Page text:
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Pretty In Pink?

The Manson


In which Gary Cooper finds a British guitar he'd love to own — but would be embarrassed to take out for a walk!


I've been an unashamed admirer of Hugh Manson's solid guitars (and his brother's acoustics for that matter) for more than a few years now, but it's been some while since I was last able to update myself on his products - largely due to Hugh working flat out to keep up with demand and not being able to spare much in the way of review samples. Threatening him with a late-night visit from the IT Cat, however, I managed to prise an American-destined sample of one of Hugh's 'standard' models from him during the recent Guitar Weekend show and have, at the time of writing, had it all to myself for a couple of weeks. The model I snaffled was The Manson. This has been just about long enough to get its measure - if not quite long enough to get used to Hugh's choice of what I can only describe as 'school blancmange pink with glitter' as the all over colouring of this fire-eater!

Now I don't actually dislike pink. It looks O.K. on, er, ballerinas' tutus, er, '59 Chevrolet Impala upholstery, and (sometimes) elephants. But on a guitar???!! Sorry, Hugh, I'm only joking; but this one really is off the wall colourwise. As an instrument, however, there's nothing leary at all about The Manson, and I must stress that this colour scheme is just one of many that Hugh offers. He's got more colours on his chart than Mr. Heinz has varieties, so don't worry if, like me, you find the thought of walking onto the stage of an Aussie pub carrying a pink glitter guitar a potential health risk!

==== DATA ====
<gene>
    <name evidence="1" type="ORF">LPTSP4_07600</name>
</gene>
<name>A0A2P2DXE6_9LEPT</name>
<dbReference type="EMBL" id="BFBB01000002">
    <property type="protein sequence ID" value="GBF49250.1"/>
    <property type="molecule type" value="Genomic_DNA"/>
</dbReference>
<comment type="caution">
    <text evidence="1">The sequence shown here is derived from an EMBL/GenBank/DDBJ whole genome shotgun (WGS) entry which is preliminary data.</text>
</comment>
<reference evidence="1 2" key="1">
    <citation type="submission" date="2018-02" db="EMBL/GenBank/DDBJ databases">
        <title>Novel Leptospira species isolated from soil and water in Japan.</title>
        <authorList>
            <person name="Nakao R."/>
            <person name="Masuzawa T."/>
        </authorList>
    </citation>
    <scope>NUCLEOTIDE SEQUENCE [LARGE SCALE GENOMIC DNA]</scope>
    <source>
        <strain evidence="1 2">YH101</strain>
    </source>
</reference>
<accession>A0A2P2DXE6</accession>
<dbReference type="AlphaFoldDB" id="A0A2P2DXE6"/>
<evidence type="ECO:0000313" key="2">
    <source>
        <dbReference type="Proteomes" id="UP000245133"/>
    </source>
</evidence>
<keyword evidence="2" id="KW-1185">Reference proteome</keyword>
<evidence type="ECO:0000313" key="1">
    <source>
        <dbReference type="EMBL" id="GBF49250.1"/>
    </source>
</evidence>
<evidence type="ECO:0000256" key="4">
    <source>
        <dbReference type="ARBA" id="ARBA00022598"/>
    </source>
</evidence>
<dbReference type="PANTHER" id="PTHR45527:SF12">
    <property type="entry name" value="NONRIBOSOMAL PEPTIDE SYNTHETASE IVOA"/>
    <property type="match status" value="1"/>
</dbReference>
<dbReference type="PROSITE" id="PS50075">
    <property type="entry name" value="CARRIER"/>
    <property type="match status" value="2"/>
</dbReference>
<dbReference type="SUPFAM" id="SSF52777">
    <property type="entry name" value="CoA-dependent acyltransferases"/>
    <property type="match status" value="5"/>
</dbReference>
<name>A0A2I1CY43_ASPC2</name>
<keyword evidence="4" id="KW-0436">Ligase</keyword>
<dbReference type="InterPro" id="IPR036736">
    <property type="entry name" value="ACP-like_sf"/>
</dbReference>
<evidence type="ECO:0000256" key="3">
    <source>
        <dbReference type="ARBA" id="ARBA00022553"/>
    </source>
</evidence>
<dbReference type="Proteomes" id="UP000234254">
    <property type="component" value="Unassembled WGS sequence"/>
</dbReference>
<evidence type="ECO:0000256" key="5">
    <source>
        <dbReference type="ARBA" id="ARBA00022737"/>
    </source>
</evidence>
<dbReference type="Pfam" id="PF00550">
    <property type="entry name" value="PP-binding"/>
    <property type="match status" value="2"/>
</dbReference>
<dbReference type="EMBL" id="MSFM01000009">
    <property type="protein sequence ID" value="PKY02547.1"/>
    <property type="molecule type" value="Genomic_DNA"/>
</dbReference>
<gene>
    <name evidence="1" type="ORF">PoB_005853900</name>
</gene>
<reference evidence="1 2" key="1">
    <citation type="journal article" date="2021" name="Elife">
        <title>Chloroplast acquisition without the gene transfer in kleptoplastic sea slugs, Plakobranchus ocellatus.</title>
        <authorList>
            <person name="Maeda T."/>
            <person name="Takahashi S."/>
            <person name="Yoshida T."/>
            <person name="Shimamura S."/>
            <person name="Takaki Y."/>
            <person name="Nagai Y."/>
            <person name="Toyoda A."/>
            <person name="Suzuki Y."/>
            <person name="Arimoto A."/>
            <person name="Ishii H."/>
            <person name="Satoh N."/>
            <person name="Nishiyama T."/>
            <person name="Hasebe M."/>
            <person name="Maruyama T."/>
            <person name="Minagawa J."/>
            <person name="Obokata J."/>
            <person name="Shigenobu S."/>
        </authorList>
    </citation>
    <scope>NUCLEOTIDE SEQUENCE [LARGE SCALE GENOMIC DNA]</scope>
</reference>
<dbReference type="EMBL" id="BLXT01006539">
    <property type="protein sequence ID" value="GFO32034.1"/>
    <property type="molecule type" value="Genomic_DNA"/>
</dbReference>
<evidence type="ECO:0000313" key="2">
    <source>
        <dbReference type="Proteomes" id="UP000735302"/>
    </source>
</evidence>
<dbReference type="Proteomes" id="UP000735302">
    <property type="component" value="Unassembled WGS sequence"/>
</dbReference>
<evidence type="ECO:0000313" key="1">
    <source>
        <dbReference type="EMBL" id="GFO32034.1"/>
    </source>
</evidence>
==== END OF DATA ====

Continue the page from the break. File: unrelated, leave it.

So, what lies under that garish paintwork? The Manson's a relatively simple straight-through necked all Mahogany guitar, with the neck section and through-the-body extension mated to two Mahogany sidepieces. Hugh's decision to use Mahogany for this guitar might seem a shade unadventurous in these days of the growing use of previously unheard of exotic tonewoods, but novelty for novelty's sake is rarely a good idea and one should never forget just how effective a guitar can be made out of this material (SGs, Explorers, Flying Vs etc. etc.).

Ergonomically speaking, The Manson has a nice medium weight and, complementing that, Hugh has shaped the top rear bout of the body (a la Strat) to let it snuggle against your ribs in the way that has helped ensure Uncle Leo's protege such a reputation for enduring comfort. Having said that, the rest of the body's shaping (although obviously based on a Strat's) does manage to have an individuality of its own (see our accompanying pic). To me the edges look a bit unusual, being slab sided and giving the guitar an angularity and squared-off appearance that I don't personally like as much as the more rounded curves usually found on Super-Strats. On the other hand, as shape is only a matter of personal opinion, and what you want to know from me isn't a catalogue of my own likes and dislikes but objective comments on how well the instrument performed, I'll shut up and leave you to decide on the Manson's shape for yourselves.